U.S. Labor Department’s green folly
The Labor Department’s green jobs training debacle unearthed by the Department’s own Inspector General reveals that the program has failed miserably to achieve its goals. The Labor Department initially claimed that 79,854 would get jobs, while only 8,035 found employment. Even worse, only 1,336 of the trainees who found employment still had the job six months later.
All at a $170 million price tag to the taxpayer.
The program is such a grotesque failure that the Inspector General recommended in his report that the Labor Department return as much of the remaining unused $327 million in grant money as possible back into the U.S. Treasury, rather than continuing to waste the money.
Not surprisingly, the Labor Department is fighting back claiming that the program’s performance will “significantly increase over time.”
Here’s the underlying problem both from a training and human perspective.
The reason the job training program failed is not necessarily because the grant recipients were not doing their jobs. It failed because they were training people for jobs that did not exist.
This is the hard reality of why the Obama green jobs economy has fallen flat in the United States just as it has elsewhere around the world. The green jobs economy depends upon a strong demand for green “products” at a price that makes them a “value.”
This basic consumer decision that every one of us makes when purchasing anything from broccoli to an automobile is what is dooming the green economy. Am I willing to pay what it costs for that product? If the answer is no, then the price needs to be lowered. If the price cannot be lowered any further and it still is rejected, then the product dies on the shelf.
General Motors Chevy Volt is a prime example of this principle and how it affects the “green” job economy. The base model of the 2011 Volt has a Manufacturer Suggested Retail Price of $40,280 with a dealer invoice price of $38,669 according to Edmunds.com.
GM’s Chevy Cruse Eco, an all-gasoline powered vehicle that is built on the same frame as the Volt is priced at $18,425 for the base model. I’ve driven both the Cruze and the Volt, and from a roominess and comfort perspective, they are the same car.
The Volt can go 35 miles on its battery power before converting to its 9.3 gallon gas tank reaching a total range of 379 miles. The Cruze gets an EPA rating of 28 mpg city/42 mpg highway with a range between 352 and 529 miles on its 12.6 gallon gas tank.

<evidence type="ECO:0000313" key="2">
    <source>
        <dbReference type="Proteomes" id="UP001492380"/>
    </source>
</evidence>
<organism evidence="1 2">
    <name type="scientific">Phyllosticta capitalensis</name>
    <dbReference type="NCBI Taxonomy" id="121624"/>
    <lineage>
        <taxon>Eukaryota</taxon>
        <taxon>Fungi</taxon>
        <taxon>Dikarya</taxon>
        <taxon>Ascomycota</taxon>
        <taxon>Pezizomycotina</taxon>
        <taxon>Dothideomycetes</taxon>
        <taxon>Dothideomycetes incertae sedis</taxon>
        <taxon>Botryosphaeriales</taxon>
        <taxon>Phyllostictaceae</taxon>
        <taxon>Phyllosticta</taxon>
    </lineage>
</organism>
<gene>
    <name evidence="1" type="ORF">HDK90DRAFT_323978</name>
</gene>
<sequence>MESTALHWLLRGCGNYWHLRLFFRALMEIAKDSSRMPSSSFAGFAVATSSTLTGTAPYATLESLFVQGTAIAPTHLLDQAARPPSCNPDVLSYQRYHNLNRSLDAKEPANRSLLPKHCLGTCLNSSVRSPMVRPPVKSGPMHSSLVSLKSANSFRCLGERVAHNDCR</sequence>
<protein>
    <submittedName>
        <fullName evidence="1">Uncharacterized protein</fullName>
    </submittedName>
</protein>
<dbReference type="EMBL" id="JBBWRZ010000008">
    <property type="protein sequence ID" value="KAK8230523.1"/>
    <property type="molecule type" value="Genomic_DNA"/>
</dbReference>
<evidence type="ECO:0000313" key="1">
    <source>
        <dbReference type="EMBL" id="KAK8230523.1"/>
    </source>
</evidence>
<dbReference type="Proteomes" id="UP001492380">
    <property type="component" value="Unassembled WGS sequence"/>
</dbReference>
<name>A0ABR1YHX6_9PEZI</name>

Of course, the Volt is electric for 35 miles, but you have to pay to plug it into the wall in your garage with an estimated cost by the Chevy dealer of $1.95 per charge on my home electric bill.
This illustration shows the challenge of the so-called green economy in creating jobs. Will most consumers in the market for a fuel-efficient vehicle to save a few dollars on gas, choose to pay $40,000 or $19,000 for essentially the same car, because one gives marginally better gas savings? The answer is obviously no.
This is why the Chevy Volt has only sold a total of 3,895 cars in the first three quarters of 2011, but many of the customers who come in curious about the Volt end up buying the Chevy Cruze. In fact, 187,524 Cruzes were sold by GM in the first nine months of the year.
General Motor’s CEO Mark Reuss admits this phenomenon in the Flint Journal where he says, “The Volt is leading to a lot of Cruze sales.”
While GM can easily see that the Volt is nothing more than a curiosity to bring in buyers. The Department of Labor’s green job training program is left in the unenviable position of training workers to work on the Volts of the economy, where there is not a demand rather than being trained to work on the Cruzes where there is.
The human cost of this policy choice is devastating as potential workers sacrifice their time and other productive options to get trained for jobs that are merely an Obama Administration pipe dream.
While the Solyndra-type scandals get the headlines, the real tragedy is the people who have their lives delayed once again by receiving officially sanctioned Labor Department training for jobs that everyone knows don’t exist. How do they get their time back? Are they going to be willing to engage in another job training program for a real job when this one was a political ruse?
These real people who have been effectively defrauded by the Obama Administration through the green jobs promise have a right to feel cheated.
At the very least, the House Appropriations Subcommittee on Labor should find a way to stop Obama’s Labor Department from wasting even more people’s time and money by rescinding all funding for the failed jobs training program.
After all, that is exactly what the Labor Department’s own Inspector General recommended.